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  • Fire in the City: Savonarola and the Struggle for Renaissance Florence
  • Donald Weinstein
Lauro Martines . Fire in the City: Savonarola and the Struggle for Renaissance Florence. Oxford: Oxford University Press, 2006. x + 336 pp. + 8 color pls. index. illus. map. gloss. bibl. $30. ISBN: 0-19-517748-7.

In this vivid account of Savonarola's forty-month ascendancy in Florence Lauro Martines has aimed to convey "the factual essentials" provided by Savonarola specialists to a wider readership while adding his "own lines of analysis." He succeeds admirably on both counts. The History Book Club Editor's Choice for April 2006, Fire in the City is both skillful haute vulgarisation and sophisticated historical commentary. Dramatic effect dictates the book's organization and scene selection, but the author's expert knowledge of Florentine government, politics, and society, and a perceptive reading of Savonarola's sermons and writings, as well as of the secondary literature, enrich the enterprise.

That a reinvigorated republicanism found traction in Florence rather than, say, in socially, politically, and culturally frozen Venice or in Savonarola's court-dominated hometown of Ferrara was due in no small part, Martines observes, to the Florentines' long-standing sense of participating in a "public world" (a concept innovatively applied to Florence by the late Marvin Becker). But that the largely upper-class coup d'état of November 1494 morphed into a genuine revolution in December was the result of several factors including the disarray of the ruling group itself (interchangeably and confusingly termed "nobles," "aristocrats," "patricians," and "oligarchs"), the angry reaction from below when it was realized that the cry of popolo e libertà had not been meant to be taken literally, and the charismatic preaching of Savonarola which played to that anger. Martines's remarks on the disruption of upper-class patronage networks are particularly insightful, and his account of the incremental way Savonarola was drawn into the political crisis avoids the hagiographic determinism that has warped the judgment of so many before him. Persuaded by some dissident patricians to endorse a reform plan featuring a Venetian-style Great Council, Savonarola, tentatively at first, then with increasing conviction that it was God's design, incorporated the governo largo into his apocalyptic vision. Florence was God's chosen city. By doing penance and reforming itself politically as well as morally the Florentines would survive the coming tribulations to become "more glorious, richer, more powerful than ever," the model and center from which would radiate the new piety. The New Cyrus from France would scourge the Church to begin its renewal, then go East to conquer the Infidel. There, zealous new Christians would battle the Antichrist and win a great victory, thus preparing the way for the Second Coming and the millennium.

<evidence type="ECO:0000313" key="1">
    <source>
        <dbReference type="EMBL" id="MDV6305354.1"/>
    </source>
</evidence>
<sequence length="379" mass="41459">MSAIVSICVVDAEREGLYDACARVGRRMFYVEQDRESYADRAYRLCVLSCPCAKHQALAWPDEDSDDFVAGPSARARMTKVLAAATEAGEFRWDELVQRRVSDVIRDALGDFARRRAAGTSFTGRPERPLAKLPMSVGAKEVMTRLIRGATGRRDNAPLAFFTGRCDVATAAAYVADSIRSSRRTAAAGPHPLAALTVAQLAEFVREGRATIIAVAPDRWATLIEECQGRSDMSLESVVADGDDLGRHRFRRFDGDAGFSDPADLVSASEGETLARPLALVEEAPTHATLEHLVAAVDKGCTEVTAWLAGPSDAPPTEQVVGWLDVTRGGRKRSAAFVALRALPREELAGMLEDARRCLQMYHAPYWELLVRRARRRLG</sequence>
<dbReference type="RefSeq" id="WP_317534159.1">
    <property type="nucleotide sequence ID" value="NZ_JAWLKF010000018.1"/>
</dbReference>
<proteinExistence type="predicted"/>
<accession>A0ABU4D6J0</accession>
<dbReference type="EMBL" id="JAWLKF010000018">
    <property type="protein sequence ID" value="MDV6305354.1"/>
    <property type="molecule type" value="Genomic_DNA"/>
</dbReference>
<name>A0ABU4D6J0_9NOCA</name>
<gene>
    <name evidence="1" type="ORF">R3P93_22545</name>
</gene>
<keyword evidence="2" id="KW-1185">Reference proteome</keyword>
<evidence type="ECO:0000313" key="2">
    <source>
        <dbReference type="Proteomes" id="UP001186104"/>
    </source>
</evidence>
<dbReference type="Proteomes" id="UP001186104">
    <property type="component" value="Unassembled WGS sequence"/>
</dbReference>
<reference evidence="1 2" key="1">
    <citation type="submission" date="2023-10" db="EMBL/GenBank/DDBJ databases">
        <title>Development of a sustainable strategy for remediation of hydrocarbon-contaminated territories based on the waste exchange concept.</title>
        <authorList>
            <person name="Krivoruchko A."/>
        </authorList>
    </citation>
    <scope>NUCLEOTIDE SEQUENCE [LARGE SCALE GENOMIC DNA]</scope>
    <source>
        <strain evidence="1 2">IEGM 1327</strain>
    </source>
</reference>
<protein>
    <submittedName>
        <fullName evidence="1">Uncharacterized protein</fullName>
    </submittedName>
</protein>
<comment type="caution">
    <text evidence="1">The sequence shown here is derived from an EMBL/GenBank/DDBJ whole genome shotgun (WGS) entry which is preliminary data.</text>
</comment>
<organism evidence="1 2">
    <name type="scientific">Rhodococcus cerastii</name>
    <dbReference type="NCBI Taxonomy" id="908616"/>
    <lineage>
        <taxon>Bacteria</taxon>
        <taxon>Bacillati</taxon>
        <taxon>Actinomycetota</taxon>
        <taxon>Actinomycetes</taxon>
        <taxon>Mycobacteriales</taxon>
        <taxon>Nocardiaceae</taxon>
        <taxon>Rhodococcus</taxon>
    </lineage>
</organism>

That so many Florentines accepted the friar's drastic scenario, believed his graphic accounts of his visions, and did their best to conform to his severely ascetic standards, demonstrates the power of Christian belief, even in this most Renaissance of cities. Despite appalling abuse by Rome and the clerical hierarchy and notwithstanding the (much-exaggerated) influence of the classical Renaissance, religion continued to be a major force in most people's lives and a normative [End Page 1183] source of ideas about such vital matters as saints, miracles, morals, patriotism, and eschatology. Besides, Florentines who had long promoted the idea that theirs was a city of destiny did not have too much difficulty accepting that it was to be a New Jerusalem. As Martines puts it in one lapidary sentence: "Florence's encounter with Savonarola was a meeting with much of its own soul."

Positioning Savonarola in historical context is Martines's primary methodological guideline and in following it he covers a rich variety of subjects, including fifteenth-century preaching, Savonarola's philosophical and theological culture, Borgia Rome, Renaissance Florence, and the vicious diplomatic game played by Italian rulers. But he also declares that "the drama of Savonarola's years in Florence transcends its time and place, because it links high politics and religious activity in a time of epochal crisis." Readers may see in this an allusion to the current world situation. If so, they will also find relevant...


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